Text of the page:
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Early-warning system under threat

Two of the largest pharmaceutical companies are urging the government to do more to ensure that doctors report side-effects from new drugs.

Two of the largest pharmaceutical companies are urging the government to do more to ensure that doctors report side-effects from new drugs, in a bid to stamp out growing public concern about taking blockbuster drugs.

Executives from GlaxoSmithKline (GSK) and AstraZeneca, appearing before a committee of MPs yesterday, demanded an overhaul of the "Yellow Card" system where doctors are meant to inform the drug regulator of adverse reactions by their patients. It is meant to act as an early warning system if drugs have unrecognised side-effects.

The industry lobby group, the Association of the British Pharmaceutical Industry (ABPI) followed up their criticisms by demanding that doctors are assessed to ensure they are using the system. It also suggested that patients should be encouraged to report suspected side-effects directly.

Drug safety has become one of the central concerns of an inquiry into the influence of the pharmaceutical industry by the House of Commons Health Select Committee (HSC). The issue has been given added impetus since the inquiry began last summer due to the withdrawal of Vioxx, the arthritis painkiller linked to heart attacks, and shrill criticism in the US of other drugs on the market.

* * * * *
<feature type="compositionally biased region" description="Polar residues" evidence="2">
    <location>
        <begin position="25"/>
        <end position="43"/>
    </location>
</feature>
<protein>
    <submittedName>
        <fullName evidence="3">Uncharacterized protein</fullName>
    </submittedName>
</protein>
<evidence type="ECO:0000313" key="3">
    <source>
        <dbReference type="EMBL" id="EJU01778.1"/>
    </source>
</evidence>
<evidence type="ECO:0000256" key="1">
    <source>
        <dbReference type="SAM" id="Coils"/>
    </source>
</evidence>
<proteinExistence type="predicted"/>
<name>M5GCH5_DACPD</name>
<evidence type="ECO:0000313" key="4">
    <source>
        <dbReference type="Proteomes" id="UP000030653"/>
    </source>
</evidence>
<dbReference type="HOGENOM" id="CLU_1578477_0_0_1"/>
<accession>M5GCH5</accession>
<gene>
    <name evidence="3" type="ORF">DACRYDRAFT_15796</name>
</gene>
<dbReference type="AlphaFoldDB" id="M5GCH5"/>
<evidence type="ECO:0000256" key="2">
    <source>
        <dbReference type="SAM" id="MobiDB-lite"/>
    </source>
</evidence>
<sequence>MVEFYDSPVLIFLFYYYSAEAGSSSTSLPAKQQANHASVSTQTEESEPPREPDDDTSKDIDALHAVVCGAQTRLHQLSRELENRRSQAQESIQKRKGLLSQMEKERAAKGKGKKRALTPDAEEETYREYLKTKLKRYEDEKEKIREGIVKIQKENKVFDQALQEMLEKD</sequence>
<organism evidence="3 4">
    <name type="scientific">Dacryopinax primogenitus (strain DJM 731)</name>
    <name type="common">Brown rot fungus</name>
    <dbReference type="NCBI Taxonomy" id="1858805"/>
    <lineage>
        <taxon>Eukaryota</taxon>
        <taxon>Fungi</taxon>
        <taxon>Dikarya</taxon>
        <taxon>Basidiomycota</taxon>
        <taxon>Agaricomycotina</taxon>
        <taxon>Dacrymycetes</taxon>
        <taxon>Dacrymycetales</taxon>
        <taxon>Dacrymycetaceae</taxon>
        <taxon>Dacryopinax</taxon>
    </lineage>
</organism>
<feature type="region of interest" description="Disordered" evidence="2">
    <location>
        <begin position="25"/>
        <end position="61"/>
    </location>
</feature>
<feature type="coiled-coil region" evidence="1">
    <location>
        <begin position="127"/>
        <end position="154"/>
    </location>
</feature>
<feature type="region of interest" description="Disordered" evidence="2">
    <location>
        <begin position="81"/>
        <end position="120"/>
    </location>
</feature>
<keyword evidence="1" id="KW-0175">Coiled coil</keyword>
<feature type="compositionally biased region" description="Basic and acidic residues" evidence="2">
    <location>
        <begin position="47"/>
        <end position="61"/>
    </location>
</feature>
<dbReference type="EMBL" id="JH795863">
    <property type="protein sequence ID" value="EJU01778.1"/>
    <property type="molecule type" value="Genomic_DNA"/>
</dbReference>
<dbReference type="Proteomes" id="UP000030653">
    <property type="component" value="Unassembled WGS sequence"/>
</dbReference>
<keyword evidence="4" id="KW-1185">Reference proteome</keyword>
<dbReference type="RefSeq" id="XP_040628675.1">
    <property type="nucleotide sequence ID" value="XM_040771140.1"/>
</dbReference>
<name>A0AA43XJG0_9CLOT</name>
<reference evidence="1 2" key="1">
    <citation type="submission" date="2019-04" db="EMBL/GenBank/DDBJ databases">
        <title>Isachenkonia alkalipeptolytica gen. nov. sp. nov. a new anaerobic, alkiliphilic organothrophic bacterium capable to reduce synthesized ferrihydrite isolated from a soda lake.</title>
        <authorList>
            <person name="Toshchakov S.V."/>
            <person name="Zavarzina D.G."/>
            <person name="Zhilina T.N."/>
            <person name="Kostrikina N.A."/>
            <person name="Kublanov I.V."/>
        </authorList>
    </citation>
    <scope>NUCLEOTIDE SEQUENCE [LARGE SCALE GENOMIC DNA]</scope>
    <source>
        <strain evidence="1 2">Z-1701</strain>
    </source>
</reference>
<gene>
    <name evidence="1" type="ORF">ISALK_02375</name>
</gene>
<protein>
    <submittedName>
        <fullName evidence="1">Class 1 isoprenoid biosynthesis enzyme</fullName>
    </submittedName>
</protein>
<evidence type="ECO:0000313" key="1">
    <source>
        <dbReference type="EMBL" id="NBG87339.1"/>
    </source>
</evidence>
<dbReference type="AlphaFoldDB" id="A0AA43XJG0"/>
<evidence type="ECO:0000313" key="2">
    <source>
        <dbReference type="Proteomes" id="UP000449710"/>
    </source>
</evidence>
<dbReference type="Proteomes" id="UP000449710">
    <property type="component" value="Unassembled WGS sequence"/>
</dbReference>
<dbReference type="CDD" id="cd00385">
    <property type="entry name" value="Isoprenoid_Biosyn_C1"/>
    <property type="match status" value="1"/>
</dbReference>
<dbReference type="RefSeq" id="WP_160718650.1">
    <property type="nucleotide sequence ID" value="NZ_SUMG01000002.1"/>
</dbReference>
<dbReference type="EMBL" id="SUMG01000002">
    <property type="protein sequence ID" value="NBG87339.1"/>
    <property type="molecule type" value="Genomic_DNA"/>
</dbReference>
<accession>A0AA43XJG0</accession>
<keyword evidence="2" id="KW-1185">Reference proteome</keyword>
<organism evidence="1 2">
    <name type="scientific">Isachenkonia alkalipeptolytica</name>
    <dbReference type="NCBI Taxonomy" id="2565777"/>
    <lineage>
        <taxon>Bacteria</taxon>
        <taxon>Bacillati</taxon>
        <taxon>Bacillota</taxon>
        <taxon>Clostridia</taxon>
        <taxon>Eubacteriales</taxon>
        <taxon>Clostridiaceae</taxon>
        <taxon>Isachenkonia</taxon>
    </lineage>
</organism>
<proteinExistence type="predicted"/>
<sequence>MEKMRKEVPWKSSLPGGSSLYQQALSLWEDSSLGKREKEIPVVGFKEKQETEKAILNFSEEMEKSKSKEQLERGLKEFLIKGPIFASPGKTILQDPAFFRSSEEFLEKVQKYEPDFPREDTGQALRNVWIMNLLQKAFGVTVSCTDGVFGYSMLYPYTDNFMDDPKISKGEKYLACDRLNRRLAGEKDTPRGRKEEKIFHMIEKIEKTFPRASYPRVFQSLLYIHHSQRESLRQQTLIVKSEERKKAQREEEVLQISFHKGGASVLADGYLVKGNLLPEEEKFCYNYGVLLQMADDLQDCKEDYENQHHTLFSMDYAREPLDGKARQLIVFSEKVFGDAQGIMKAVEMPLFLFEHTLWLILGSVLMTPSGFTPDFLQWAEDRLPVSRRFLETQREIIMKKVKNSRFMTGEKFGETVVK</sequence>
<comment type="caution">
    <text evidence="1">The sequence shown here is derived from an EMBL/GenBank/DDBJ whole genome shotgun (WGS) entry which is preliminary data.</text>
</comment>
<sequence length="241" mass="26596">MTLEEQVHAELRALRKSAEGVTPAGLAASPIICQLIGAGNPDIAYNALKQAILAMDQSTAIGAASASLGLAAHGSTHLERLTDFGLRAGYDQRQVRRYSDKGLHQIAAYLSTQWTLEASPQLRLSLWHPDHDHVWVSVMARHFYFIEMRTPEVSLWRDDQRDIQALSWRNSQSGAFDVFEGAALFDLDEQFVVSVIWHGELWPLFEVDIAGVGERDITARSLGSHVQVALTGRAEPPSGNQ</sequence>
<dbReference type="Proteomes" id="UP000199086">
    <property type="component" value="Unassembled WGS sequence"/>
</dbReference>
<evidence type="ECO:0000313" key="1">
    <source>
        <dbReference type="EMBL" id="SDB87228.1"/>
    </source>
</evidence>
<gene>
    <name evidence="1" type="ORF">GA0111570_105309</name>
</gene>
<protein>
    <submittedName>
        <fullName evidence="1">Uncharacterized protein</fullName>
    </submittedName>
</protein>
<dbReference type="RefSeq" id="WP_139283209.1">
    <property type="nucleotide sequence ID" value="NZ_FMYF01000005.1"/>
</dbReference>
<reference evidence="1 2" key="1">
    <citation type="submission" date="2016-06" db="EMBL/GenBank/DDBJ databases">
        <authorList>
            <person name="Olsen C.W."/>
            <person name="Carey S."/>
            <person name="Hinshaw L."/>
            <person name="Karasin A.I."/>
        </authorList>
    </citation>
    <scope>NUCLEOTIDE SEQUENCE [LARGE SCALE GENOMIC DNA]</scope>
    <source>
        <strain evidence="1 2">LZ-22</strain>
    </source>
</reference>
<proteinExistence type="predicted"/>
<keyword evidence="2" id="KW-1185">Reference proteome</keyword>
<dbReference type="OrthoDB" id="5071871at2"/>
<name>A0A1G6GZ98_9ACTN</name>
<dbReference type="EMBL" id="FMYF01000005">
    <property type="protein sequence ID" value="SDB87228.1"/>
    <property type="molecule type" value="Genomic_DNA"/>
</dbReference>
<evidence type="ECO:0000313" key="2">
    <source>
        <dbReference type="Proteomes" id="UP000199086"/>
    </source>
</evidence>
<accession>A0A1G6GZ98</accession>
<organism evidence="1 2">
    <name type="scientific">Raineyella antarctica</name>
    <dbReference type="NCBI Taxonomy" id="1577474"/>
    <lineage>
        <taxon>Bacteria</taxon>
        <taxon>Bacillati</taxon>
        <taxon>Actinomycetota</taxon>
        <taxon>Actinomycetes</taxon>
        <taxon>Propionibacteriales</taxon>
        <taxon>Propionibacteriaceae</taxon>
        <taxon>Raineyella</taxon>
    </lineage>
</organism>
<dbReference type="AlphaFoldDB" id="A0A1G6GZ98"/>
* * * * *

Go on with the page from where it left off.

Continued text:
Stuart Dollow, the vice president of the UK medical division at GSK, told the committee that the Yellow Card scheme "doesn't work" and should be re-examined. The ABPI proposed that the regulator, the Medical and Healthcare products Regulatory Agency, should receive more funds for drug safety monitoring and should regularly publish Yellow Card data.

John Patterson ñ who was appointed to the board of AstraZeneca last month, charged with reviewing the company's approach to drug safety ñ rejected MPs' suggestions that the drug industry is more concerned with finding new uses for existing drugs than with monitoring their safety. He said: "We have a legal, moral and ethical duty to follow the safety of our products."

The Select Committee, chaired by David Hinchcliffe, is hoping to publish recommendations from its inquiry by the end of March. Previous sessions have heard criticism of the drug industry for "disease-mongering" to promote drugs such as antidepressants or pills for erectile dysfunction, and of other marketing practices.

However, the executives before the committee yesterday insisted that the 'checks and balances' on the industry were about right. They said patients were missing out because new medicines are slow to be adopted in the UK, where doctors are perceived as more conservative and where the National Health Service reviews new products for cost effectiveness before allowing them to be prescribed.

2nd September 2008

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